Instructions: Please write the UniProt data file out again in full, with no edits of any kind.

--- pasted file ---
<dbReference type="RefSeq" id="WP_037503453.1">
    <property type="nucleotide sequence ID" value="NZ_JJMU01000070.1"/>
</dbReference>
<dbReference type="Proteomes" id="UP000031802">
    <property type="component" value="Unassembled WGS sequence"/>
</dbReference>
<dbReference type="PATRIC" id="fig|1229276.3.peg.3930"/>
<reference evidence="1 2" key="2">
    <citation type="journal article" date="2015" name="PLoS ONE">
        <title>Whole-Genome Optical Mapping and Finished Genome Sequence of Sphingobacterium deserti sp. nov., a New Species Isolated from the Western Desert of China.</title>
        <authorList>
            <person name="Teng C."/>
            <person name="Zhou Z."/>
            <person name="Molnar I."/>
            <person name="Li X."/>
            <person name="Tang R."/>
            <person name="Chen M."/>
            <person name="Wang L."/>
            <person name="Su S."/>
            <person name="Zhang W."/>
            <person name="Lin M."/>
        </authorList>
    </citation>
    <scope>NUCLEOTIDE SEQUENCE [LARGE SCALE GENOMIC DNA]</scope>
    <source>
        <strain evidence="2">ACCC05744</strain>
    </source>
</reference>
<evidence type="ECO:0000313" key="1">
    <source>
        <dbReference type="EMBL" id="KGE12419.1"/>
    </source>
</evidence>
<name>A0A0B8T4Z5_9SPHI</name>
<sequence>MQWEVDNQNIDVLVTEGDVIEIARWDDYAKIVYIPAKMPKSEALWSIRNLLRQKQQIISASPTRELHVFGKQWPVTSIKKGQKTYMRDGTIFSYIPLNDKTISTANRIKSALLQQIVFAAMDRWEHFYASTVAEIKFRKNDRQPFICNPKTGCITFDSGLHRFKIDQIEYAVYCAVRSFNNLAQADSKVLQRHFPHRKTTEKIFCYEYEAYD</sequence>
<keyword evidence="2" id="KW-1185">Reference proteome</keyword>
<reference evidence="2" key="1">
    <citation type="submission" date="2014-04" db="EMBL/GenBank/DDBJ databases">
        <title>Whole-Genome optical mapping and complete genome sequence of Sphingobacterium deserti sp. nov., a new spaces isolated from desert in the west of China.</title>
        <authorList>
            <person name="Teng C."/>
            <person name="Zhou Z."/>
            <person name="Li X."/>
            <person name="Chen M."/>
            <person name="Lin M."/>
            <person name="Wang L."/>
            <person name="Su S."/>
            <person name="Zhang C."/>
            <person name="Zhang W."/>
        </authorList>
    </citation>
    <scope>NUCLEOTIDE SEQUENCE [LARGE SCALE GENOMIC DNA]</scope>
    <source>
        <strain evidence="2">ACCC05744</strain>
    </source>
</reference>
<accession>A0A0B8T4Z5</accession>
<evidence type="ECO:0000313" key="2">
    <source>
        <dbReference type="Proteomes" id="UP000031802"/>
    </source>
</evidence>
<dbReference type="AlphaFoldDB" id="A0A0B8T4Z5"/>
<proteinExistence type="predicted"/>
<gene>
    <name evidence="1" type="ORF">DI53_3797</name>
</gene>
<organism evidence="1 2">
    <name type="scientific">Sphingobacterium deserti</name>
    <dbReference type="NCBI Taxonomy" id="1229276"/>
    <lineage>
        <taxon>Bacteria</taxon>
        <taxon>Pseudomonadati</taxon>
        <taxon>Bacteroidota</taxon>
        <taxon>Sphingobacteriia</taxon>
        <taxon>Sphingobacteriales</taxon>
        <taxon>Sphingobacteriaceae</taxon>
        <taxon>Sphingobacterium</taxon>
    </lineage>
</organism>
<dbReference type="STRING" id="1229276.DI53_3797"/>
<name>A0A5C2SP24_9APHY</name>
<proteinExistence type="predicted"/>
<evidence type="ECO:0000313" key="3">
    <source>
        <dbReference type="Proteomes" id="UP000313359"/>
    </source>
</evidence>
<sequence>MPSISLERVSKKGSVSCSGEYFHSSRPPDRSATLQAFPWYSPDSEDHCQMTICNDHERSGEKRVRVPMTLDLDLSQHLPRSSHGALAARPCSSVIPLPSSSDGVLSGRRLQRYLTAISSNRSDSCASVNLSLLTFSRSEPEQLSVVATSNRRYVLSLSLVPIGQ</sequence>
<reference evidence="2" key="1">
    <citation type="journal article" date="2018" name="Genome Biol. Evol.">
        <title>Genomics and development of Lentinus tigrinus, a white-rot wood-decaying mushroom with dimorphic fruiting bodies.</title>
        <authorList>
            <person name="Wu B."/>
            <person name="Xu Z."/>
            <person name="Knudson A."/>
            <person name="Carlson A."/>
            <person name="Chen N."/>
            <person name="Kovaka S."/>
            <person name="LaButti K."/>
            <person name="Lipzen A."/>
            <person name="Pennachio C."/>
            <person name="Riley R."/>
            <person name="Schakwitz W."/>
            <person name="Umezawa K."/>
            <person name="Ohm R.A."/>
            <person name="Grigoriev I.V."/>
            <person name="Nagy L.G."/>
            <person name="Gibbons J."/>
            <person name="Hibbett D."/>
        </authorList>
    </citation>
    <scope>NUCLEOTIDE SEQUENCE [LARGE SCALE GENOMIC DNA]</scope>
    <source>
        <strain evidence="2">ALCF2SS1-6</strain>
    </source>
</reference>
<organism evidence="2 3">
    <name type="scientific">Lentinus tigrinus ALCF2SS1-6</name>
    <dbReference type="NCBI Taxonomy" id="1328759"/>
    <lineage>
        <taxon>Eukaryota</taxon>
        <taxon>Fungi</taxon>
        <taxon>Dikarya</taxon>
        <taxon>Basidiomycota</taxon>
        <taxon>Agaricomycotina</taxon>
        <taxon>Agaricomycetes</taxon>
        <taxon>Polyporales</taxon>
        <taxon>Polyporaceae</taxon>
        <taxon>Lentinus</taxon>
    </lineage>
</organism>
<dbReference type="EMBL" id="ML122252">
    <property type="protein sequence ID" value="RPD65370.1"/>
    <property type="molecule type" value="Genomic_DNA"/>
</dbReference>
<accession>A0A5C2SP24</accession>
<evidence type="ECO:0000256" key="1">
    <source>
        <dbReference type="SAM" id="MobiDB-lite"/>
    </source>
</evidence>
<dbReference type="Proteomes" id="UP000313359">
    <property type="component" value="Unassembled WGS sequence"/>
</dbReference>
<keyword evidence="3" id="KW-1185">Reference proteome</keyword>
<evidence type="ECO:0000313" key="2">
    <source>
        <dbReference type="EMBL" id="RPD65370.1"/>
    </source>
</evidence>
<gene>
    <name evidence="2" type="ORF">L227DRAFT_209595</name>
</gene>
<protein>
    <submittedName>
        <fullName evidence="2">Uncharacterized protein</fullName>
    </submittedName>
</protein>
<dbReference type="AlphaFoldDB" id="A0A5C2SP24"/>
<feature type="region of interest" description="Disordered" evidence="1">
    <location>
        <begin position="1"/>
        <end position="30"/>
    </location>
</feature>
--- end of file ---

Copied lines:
<dbReference type="RefSeq" id="WP_037503453.1">
    <property type="nucleotide sequence ID" value="NZ_JJMU01000070.1"/>
</dbReference>
<dbReference type="Proteomes" id="UP000031802">
    <property type="component" value="Unassembled WGS sequence"/>
</dbReference>
<dbReference type="PATRIC" id="fig|1229276.3.peg.3930"/>
<reference evidence="1 2" key="2">
    <citation type="journal article" date="2015" name="PLoS ONE">
        <title>Whole-Genome Optical Mapping and Finished Genome Sequence of Sphingobacterium deserti sp. nov., a New Species Isolated from the Western Desert of China.</title>
        <authorList>
            <person name="Teng C."/>
            <person name="Zhou Z."/>
            <person name="Molnar I."/>
            <person name="Li X."/>
            <person name="Tang R."/>
            <person name="Chen M."/>
            <person name="Wang L."/>
            <person name="Su S."/>
            <person name="Zhang W."/>
            <person name="Lin M."/>
        </authorList>
    </citation>
    <scope>NUCLEOTIDE SEQUENCE [LARGE SCALE GENOMIC DNA]</scope>
    <source>
        <strain evidence="2">ACCC05744</strain>
    </source>
</reference>
<evidence type="ECO:0000313" key="1">
    <source>
        <dbReference type="EMBL" id="KGE12419.1"/>
    </source>
</evidence>
<name>A0A0B8T4Z5_9SPHI</name>
<sequence>MQWEVDNQNIDVLVTEGDVIEIARWDDYAKIVYIPAKMPKSEALWSIRNLLRQKQQIISASPTRELHVFGKQWPVTSIKKGQKTYMRDGTIFSYIPLNDKTISTANRIKSALLQQIVFAAMDRWEHFYASTVAEIKFRKNDRQPFICNPKTGCITFDSGLHRFKIDQIEYAVYCAVRSFNNLAQADSKVLQRHFPHRKTTEKIFCYEYEAYD</sequence>
<keyword evidence="2" id="KW-1185">Reference proteome</keyword>
<reference evidence="2" key="1">
    <citation type="submission" date="2014-04" db="EMBL/GenBank/DDBJ databases">
        <title>Whole-Genome optical mapping and complete genome sequence of Sphingobacterium deserti sp. nov., a new spaces isolated from desert in the west of China.</title>
        <authorList>
            <person name="Teng C."/>
            <person name="Zhou Z."/>
            <person name="Li X."/>
            <person name="Chen M."/>
            <person name="Lin M."/>
            <person name="Wang L."/>
            <person name="Su S."/>
            <person name="Zhang C."/>
            <person name="Zhang W."/>
        </authorList>
    </citation>
    <scope>NUCLEOTIDE SEQUENCE [LARGE SCALE GENOMIC DNA]</scope>
    <source>
        <strain evidence="2">ACCC05744</strain>
    </source>
</reference>
<accession>A0A0B8T4Z5</accession>
<evidence type="ECO:0000313" key="2">
    <source>
        <dbReference type="Proteomes" id="UP000031802"/>
    </source>
</evidence>
<dbReference type="AlphaFoldDB" id="A0A0B8T4Z5"/>
<proteinExistence type="predicted"/>
<gene>
    <name evidence="1" type="ORF">DI53_3797</name>
</gene>
<organism evidence="1 2">
    <name type="scientific">Sphingobacterium deserti</name>
    <dbReference type="NCBI Taxonomy" id="1229276"/>
    <lineage>
        <taxon>Bacteria</taxon>
        <taxon>Pseudomonadati</taxon>
        <taxon>Bacteroidota</taxon>
        <taxon>Sphingobacteriia</taxon>
        <taxon>Sphingobacteriales</taxon>
        <taxon>Sphingobacteriaceae</taxon>
        <taxon>Sphingobacterium</taxon>
    </lineage>
</organism>
<dbReference type="STRING" id="1229276.DI53_3797"/>
<name>A0A5C2SP24_9APHY</name>
<proteinExistence type="predicted"/>
<evidence type="ECO:0000313" key="3">
    <source>
        <dbReference type="Proteomes" id="UP000313359"/>
    </source>
</evidence>
<sequence>MPSISLERVSKKGSVSCSGEYFHSSRPPDRSATLQAFPWYSPDSEDHCQMTICNDHERSGEKRVRVPMTLDLDLSQHLPRSSHGALAARPCSSVIPLPSSSDGVLSGRRLQRYLTAISSNRSDSCASVNLSLLTFSRSEPEQLSVVATSNRRYVLSLSLVPIGQ</sequence>
<reference evidence="2" key="1">
    <citation type="journal article" date="2018" name="Genome Biol. Evol.">
        <title>Genomics and development of Lentinus tigrinus, a white-rot wood-decaying mushroom with dimorphic fruiting bodies.</title>
        <authorList>
            <person name="Wu B."/>
            <person name="Xu Z."/>
            <person name="Knudson A."/>
            <person name="Carlson A."/>
            <person name="Chen N."/>
            <person name="Kovaka S."/>
            <person name="LaButti K."/>
            <person name="Lipzen A."/>
            <person name="Pennachio C."/>
            <person name="Riley R."/>
            <person name="Schakwitz W."/>
            <person name="Umezawa K."/>
            <person name="Ohm R.A."/>
            <person name="Grigoriev I.V."/>
            <person name="Nagy L.G."/>
            <person name="Gibbons J."/>
            <person name="Hibbett D."/>
        </authorList>
    </citation>
    <scope>NUCLEOTIDE SEQUENCE [LARGE SCALE GENOMIC DNA]</scope>
    <source>
        <strain evidence="2">ALCF2SS1-6</strain>
    </source>
</reference>
<organism evidence="2 3">
    <name type="scientific">Lentinus tigrinus ALCF2SS1-6</name>
    <dbReference type="NCBI Taxonomy" id="1328759"/>
    <lineage>
        <taxon>Eukaryota</taxon>
        <taxon>Fungi</taxon>
        <taxon>Dikarya</taxon>
        <taxon>Basidiomycota</taxon>
        <taxon>Agaricomycotina</taxon>
        <taxon>Agaricomycetes</taxon>
        <taxon>Polyporales</taxon>
        <taxon>Polyporaceae</taxon>
        <taxon>Lentinus</taxon>
    </lineage>
</organism>
<dbReference type="EMBL" id="ML122252">
    <property type="protein sequence ID" value="RPD65370.1"/>
    <property type="molecule type" value="Genomic_DNA"/>
</dbReference>
<accession>A0A5C2SP24</accession>
<evidence type="ECO:0000256" key="1">
    <source>
        <dbReference type="SAM" id="MobiDB-lite"/>
    </source>
</evidence>
<dbReference type="Proteomes" id="UP000313359">
    <property type="component" value="Unassembled WGS sequence"/>
</dbReference>
<keyword evidence="3" id="KW-1185">Reference proteome</keyword>
<evidence type="ECO:0000313" key="2">
    <source>
        <dbReference type="EMBL" id="RPD65370.1"/>
    </source>
</evidence>
<gene>
    <name evidence="2" type="ORF">L227DRAFT_209595</name>
</gene>
<protein>
    <submittedName>
        <fullName evidence="2">Uncharacterized protein</fullName>
    </submittedName>
</protein>
<dbReference type="AlphaFoldDB" id="A0A5C2SP24"/>
<feature type="region of interest" description="Disordered" evidence="1">
    <location>
        <begin position="1"/>
        <end position="30"/>
    </location>
</feature>